Designing vs. Engineering

April 6th, 2011

As i was preparing for my recent AnDevCon presentation on designing for the mobile form factor, i tried to collect a bunch of rather disjointed thoughts on what makes a great UI. It’s an open-ended question, and it’s hard to come up with a succinct, vigorous and objective answer. Choosing three main subjective points, i ended up with user-friendly, responsive and polished. And today i want to elaborate a little bit more on the user friendliness.

No matter what platform you’re developing for, the people that interact with your application (henceforth known as “the users”) are not pristine entities with no prior experience in physical and virtual worlds. Your users have interacted with computing devices before. Yours is not the first application they’ve interacted on the specific platform (mobile, desktop, browser, kiosk, …). And if we’re talking about applications such as maps, camera, ticket reservation, paying bills, buying books or filing taxes, there’s plenty of real-world interaction with tangible objects and institutions. In this context, applications that build on top of prior experience and the existing knowledge are seen as user-friendly. If you spend time to crystallize a clean and simple goal (in other words, what is it that your application aims to provide to your users), identify a few key tasks that unquestionably lead to achieving that goal, and then build your application flows around helping the users complete those tasks as quickly and painlessly as possible – that is the definition of user friendliness. And on a related note, finding the right logical partitioning of flows into screens, showing all relevant controls on the screen, grouping related controls and adding white space between different control groups, guiding the user along the flow and anchoring the navigation controls in distinctly styled areas – will result in your application being called “intuitive” to use.

Which brings me to the difference between engineered UIs vs. designed UIs. To help illustrate the difference between the two, let’s talk paying bills online. Not a novel idea, certainly, but a representative example of a line-of-business applications that aim to help the user in his daily life.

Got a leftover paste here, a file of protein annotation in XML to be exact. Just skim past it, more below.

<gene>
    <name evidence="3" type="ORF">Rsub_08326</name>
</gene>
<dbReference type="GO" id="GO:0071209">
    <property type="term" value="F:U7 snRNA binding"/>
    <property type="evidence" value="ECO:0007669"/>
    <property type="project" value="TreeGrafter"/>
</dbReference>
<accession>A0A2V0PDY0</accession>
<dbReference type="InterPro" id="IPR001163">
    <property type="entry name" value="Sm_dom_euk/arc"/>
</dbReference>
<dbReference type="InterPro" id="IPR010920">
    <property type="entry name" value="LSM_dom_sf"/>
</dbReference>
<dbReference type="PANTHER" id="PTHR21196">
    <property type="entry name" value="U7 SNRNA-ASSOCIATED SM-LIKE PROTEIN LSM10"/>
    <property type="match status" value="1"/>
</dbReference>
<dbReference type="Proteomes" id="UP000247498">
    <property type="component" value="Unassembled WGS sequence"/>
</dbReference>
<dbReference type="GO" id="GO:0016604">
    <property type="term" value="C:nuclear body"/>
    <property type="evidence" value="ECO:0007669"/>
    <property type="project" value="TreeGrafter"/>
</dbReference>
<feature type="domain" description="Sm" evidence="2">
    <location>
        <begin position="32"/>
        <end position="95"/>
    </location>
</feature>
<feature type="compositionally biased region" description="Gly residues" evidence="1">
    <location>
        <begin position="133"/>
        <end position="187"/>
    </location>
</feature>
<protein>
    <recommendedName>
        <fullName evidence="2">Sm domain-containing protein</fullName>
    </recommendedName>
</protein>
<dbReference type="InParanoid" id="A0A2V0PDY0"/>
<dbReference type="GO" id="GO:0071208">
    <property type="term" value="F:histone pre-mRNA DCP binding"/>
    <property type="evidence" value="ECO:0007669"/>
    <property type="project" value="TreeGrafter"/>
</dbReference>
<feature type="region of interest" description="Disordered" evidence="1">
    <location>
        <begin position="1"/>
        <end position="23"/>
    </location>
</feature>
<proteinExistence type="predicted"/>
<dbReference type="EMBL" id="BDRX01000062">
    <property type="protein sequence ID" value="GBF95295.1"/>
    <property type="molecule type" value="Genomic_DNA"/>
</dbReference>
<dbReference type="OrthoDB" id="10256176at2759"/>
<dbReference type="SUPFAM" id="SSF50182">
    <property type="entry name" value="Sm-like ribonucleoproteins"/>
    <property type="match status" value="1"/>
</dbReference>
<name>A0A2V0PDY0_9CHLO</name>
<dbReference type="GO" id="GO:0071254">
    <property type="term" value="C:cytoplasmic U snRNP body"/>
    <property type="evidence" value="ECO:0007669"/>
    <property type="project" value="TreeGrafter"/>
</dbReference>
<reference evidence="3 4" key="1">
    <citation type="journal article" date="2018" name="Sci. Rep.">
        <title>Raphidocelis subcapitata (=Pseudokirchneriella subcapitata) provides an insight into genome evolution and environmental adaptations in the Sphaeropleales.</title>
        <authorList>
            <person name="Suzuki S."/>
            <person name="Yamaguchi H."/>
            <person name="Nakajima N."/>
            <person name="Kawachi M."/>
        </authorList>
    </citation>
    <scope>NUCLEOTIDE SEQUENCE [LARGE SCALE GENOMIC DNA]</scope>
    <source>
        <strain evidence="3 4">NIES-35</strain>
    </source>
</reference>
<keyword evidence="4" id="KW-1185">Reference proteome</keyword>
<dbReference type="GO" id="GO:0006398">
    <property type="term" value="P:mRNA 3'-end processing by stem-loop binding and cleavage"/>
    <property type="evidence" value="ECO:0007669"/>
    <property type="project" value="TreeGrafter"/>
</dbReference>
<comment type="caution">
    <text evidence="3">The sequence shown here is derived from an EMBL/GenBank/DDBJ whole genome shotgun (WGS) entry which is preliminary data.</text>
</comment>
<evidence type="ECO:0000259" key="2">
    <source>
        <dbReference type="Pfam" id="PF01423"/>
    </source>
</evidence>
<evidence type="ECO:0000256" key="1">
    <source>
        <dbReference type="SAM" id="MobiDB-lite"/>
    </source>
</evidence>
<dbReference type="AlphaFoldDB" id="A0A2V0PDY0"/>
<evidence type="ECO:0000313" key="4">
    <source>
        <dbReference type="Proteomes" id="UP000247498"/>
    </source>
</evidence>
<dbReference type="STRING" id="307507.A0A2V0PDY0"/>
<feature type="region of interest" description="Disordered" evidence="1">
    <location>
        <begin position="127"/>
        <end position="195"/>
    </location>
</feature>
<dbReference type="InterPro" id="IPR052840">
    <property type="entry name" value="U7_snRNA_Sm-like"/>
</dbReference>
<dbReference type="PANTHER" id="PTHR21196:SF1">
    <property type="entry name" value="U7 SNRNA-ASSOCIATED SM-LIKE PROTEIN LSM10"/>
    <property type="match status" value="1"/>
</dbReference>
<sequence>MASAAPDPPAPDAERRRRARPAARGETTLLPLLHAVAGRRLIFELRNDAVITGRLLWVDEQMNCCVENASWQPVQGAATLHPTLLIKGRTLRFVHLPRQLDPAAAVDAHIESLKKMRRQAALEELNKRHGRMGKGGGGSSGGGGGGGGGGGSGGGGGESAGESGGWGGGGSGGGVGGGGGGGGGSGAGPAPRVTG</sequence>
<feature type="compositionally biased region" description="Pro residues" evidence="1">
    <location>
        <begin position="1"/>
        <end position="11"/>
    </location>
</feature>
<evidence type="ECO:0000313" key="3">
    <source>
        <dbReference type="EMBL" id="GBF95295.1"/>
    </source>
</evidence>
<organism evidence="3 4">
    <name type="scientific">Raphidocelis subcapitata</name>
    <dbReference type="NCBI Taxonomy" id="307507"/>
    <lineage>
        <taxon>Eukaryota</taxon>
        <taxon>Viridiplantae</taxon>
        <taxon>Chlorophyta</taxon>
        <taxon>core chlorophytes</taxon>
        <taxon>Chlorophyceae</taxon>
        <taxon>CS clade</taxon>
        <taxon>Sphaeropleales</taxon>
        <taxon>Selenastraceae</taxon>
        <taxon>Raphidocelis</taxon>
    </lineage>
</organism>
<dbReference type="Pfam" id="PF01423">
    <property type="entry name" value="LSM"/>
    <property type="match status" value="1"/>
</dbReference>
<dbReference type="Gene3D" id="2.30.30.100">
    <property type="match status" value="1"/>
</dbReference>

Let’s start with the obvious goal, which can be expressed in a very few words – to help the user pay bills. If you ever paid bills online, you know that there are three main tasks:

  • Register an account and connect it to your bank account
  • Add a service provider
  • Pay a monthly bill

When money changes hands, all parties involved are required to provide more information about themselves – and in this case, registering an account would require the user to provide first and last name, full mailing address, and – perhaps – date of birth and social security number. That’s quite a lot of information to collect, especially on the smaller mobile form factor. At this point, you start thinking about annotating the text fields with keyboard input modes, agonizing over the positioning of labels and text fields and worrying about client-side validation. Adding a service provider requires inputting the provider name, account number and, for verification, some parts of the provider billing address. Here, the engineer in you is all excited about letting the user take a picture of the physical bill, running the bundled optical character recognition (OCR) library on it, extracting all the relevant information and pre-populating the relevant fields. Finally, paying a monthly bill should be as simple as selecting one of the registered service providers and typing in the dollar amount. As before, you’re already thinking of doing the same camera-OCR route to identify the service provider and the amount, with a way for the user to modify the values before the actual money transfer.